Another judge aggressively questioned a witness, clearly conveying to the jury that he doubted her credibility.6 (Well, how else to contain perjury?)
In a dependency hearing, a judge termed the father’s alcohol use and lack of treatment as “pathetic,” and, in another proceeding, he responded to a mother’s statement that she was clean by saying, “You’re clean? And you expect me to believe that?”7 When a prospective juror who had lived in the country for 25 years said she could not speak or understand English, the judge chastised her and told her people try to lie to him all the time.8 (Are we not here to ensure the truth?)
And have we not all thought, as one judge quipped, “the party who represents himself has a fool for a client”?9 (Why not say so, and offer the caution?)
But good intentions will not save us.
The underlying problem in most of these examples is the judge’s inclination to follow his or her own personal notions of justice — to make it right. But our authority is tightly constrained; it is deep but not wide. The law is about rules; it doesn’t mandate who wins. Witnesses may lie, but we are not guarantors of the truth. We aren’t there to advise the jury, or beat up on witnesses until they confess to our liking. We see bad charging decisions, but our power is usually limited to determining the sufficiency of evidence. We weren’t elected to decide how to allocate the resources of the DA’s office any more than we are empowered to find someone guilty — who we “know” did the crime — after the jury has said otherwise. Perhaps most people who have been here for 25 years do speak English (though millions, in fact, do not10), but berating a juror serves only our anger. And while it may be true that a self-represented litigant puts himself at risk, that doesn’t mean we can berate a party with the observation.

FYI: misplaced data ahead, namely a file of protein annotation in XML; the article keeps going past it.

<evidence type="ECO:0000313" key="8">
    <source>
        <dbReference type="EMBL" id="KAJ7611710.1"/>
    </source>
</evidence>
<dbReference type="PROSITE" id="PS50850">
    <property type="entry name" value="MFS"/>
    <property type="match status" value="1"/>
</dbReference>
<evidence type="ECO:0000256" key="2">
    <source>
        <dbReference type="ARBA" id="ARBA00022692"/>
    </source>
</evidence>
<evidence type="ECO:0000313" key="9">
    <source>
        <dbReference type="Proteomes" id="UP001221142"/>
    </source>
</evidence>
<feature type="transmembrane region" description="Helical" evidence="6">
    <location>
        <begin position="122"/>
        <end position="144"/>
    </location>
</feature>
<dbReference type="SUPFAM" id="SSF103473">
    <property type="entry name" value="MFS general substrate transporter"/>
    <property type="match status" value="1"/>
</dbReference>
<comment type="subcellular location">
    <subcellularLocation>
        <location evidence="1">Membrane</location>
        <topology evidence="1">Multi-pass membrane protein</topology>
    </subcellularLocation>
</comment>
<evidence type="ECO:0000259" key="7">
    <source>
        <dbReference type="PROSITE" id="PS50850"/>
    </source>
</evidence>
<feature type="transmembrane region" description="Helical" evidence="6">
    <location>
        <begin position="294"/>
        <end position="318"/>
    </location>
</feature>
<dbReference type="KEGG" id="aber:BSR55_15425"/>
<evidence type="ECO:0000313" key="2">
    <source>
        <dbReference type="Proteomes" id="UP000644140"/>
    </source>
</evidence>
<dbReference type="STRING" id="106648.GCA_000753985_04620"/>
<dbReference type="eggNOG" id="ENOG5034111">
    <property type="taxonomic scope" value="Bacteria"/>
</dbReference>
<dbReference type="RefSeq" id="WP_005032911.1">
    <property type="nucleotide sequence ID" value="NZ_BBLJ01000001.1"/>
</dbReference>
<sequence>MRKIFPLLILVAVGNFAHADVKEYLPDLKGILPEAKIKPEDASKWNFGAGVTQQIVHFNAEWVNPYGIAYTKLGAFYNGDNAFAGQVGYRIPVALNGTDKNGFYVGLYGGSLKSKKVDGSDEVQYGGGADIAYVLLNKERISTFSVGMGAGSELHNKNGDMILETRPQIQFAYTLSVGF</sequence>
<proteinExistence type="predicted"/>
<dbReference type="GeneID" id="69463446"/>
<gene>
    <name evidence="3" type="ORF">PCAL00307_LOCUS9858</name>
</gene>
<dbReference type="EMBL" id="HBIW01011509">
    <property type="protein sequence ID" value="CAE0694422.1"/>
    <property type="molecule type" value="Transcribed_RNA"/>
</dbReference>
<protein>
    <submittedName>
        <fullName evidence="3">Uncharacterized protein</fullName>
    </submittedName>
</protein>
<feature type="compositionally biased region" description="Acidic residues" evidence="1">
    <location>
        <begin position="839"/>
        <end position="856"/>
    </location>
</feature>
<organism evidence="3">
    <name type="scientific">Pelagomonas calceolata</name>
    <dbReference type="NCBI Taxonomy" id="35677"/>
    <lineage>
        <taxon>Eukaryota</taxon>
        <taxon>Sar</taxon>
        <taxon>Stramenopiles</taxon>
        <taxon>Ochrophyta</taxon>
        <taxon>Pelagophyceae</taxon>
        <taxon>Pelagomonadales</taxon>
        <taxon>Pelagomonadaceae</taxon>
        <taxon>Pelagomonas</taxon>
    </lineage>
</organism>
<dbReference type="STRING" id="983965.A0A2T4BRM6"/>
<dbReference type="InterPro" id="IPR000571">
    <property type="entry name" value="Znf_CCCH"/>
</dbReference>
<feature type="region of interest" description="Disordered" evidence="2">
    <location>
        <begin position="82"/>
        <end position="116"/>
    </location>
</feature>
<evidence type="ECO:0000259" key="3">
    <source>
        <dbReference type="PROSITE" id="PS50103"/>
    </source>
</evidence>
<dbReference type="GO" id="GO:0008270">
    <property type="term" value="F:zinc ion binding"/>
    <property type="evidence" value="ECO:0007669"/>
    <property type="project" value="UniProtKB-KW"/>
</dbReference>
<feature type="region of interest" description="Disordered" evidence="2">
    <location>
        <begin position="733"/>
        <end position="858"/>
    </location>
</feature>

I am often reminded of a truism when conducting settlement conferences: If the parties agree, it’s done, and my views of what’s fair don’t matter. It’s not my money. It’s not my case. And I don’t know all the factors that went into the deal. Imposing my views of a “just” result would be hubris.
“Hubris” (hybris, in ancient Athens) originally meant “the intentional use of violence to humiliate or degrade,” though over time it came to mean an “overweening presumption that leads a person to disregard the divinely fixed limits on human action in an ordered cosmos.”11 Change “divinely fixed limits” to the “judicial canons,” and we see what might drive judges to trouble.
A constrained view of a judge’s role doesn’t always sit well. We want to speak out about injustice; that seems to be our calling. Sometimes it seems the justice system is at the narrow end of a funnel: When the rest of society fails — agencies, family, neighbors, institutions — cases end up in the courts, especially family, criminal, and juvenile courts. So getting the right result seems essential. Judges don’t want to be the last, final missed opportunity. The trick in these cases is threading the needle of our actual authority. We can do the “right” thing in sentencing, in placing children, in resolving family disputes — within the bounds of the law. We can do the “right” thing on motions for new trial, in setting aside orders and judgments based on mistake, by reversing miscarriages of justice. Sometimes we can do what’s right — within limits.
For the rest: We mourn the lost opportunities seen in court every day — the bad results from poor lawyering; reckless deals made in settlement (and the stunningly good offers rejected); parties taking the most expensive, time-consuming approach; defendants representing themselves; and all the other blood of self-inflicted wounds.
We can make sure the parties had the chance to get it right. We can’t get it right for them. We can’t save them.
Curtis E.A. Karnow is a California Superior Court judge in San Francisco. He served eight years on the California Supreme Court Committee on Judicial Ethics Opinions, is a member of the American Law Institute, and is author of or contributor to 16 books.